Stay Connected

300FansLike
0FollowersFollow
723FollowersFollow
- Advertisement -

Notice of Compliance with FEDERAL TRADE COMMISSION 16 CFR Part 255

In accordance with the Federal Trade Commission 16 CFR part 255 guidelines, this website hereby states that it receives free discs and other theatrical or home entertainment “screeners” and access to screening links from studios and/or PR firms, and is provided with consumer electronics devices on loan from hardware manufacturers and/or PR firms respectively for the purposes of evaluating the products and its content for editorial reviews. We receive no compensation from these companies for our opinions or for the writing of reviews or editorials.
Permission is sometimes granted to companies to quote our work and editorial reviews free of charge. Our website may contain affiliate marketing links, which means we may get paid commission on sales of those products or the services we write about. Our editorial content is not influenced by advertisers or affiliate partnerships. This disclosure is provided in accordance with the Federal Trade Commission’s 16 CFR § 255.5: Guides Concerning the Use of Endorsements and Testimonials in Advertising.

Latest Articles

My Hero Academia: Heroes Rising (Blu-ray Review)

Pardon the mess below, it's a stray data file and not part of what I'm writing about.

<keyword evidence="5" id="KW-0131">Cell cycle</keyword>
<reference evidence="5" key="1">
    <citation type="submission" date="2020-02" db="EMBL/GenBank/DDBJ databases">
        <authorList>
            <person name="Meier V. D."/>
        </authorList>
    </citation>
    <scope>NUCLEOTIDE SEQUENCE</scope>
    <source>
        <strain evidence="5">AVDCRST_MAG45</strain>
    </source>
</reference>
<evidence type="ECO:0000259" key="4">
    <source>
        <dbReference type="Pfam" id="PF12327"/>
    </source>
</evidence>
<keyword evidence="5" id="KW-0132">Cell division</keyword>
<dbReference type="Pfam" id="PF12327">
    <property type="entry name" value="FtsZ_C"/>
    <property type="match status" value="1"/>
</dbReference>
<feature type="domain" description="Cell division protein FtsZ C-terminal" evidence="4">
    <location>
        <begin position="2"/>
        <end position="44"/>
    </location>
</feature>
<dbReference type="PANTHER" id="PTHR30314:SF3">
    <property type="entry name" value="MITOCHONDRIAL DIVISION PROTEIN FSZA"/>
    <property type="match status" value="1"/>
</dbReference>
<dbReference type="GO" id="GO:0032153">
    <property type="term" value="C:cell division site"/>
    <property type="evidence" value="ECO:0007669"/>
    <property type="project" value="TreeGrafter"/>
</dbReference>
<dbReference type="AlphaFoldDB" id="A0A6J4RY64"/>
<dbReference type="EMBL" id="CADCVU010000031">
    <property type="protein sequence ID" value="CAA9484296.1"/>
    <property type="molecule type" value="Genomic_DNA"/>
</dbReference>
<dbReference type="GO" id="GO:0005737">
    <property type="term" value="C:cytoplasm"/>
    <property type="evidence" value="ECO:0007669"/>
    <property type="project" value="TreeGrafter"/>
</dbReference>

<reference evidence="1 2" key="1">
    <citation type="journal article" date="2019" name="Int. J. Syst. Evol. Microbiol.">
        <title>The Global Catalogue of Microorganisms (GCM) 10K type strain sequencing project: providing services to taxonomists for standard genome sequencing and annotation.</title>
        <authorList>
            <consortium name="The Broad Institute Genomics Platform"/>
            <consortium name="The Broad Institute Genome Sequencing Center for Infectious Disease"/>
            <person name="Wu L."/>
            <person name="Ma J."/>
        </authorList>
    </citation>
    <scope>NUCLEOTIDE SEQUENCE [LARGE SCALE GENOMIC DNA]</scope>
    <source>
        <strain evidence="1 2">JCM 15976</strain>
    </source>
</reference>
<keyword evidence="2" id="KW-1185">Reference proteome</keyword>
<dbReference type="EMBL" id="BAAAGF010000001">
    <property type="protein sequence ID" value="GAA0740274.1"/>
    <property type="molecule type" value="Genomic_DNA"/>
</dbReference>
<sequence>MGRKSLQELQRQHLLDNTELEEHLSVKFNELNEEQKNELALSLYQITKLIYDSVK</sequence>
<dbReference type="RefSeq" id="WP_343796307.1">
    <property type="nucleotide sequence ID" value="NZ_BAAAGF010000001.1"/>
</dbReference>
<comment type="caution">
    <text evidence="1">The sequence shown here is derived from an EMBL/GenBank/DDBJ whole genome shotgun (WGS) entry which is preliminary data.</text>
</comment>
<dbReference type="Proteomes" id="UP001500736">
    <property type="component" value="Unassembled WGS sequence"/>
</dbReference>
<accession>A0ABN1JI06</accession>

An excellent entry (or farewell?) for this beloved franchise with lots of action and great animation.

Train to Busan Presents: Peninsula (Blu-ray Review)

This is an uneven but still fun to watch sequel to the 2016 smash hit zombie/action movie lands on Blu-ray with a rollicking Atmos mix.

Chernobyl (4K Ultra HD Blu-ray Review)

The account of the 1986 Chernobyl Nuclear Power Plant disaster in Ukraine, Soviet Union, and the subsequent health and political fallout is told in five gripping episodes.

2067 (Blu-ray Review)

With the world deforested and people dying from a deadly disease caused by synthetic oxygen, a quiet tunnel worker receives a message from the future and must save humanity in this uneven but watchable dystopian Aussie indie sci-fi thriller.

The Irishman (Criterion Collection) (Blu-ray Review)

Martin Scorsese's Academy Award-nominated (Best Director) late career crime world epic gets the Criterion Collection treatment it deserves.
%d bloggers like this: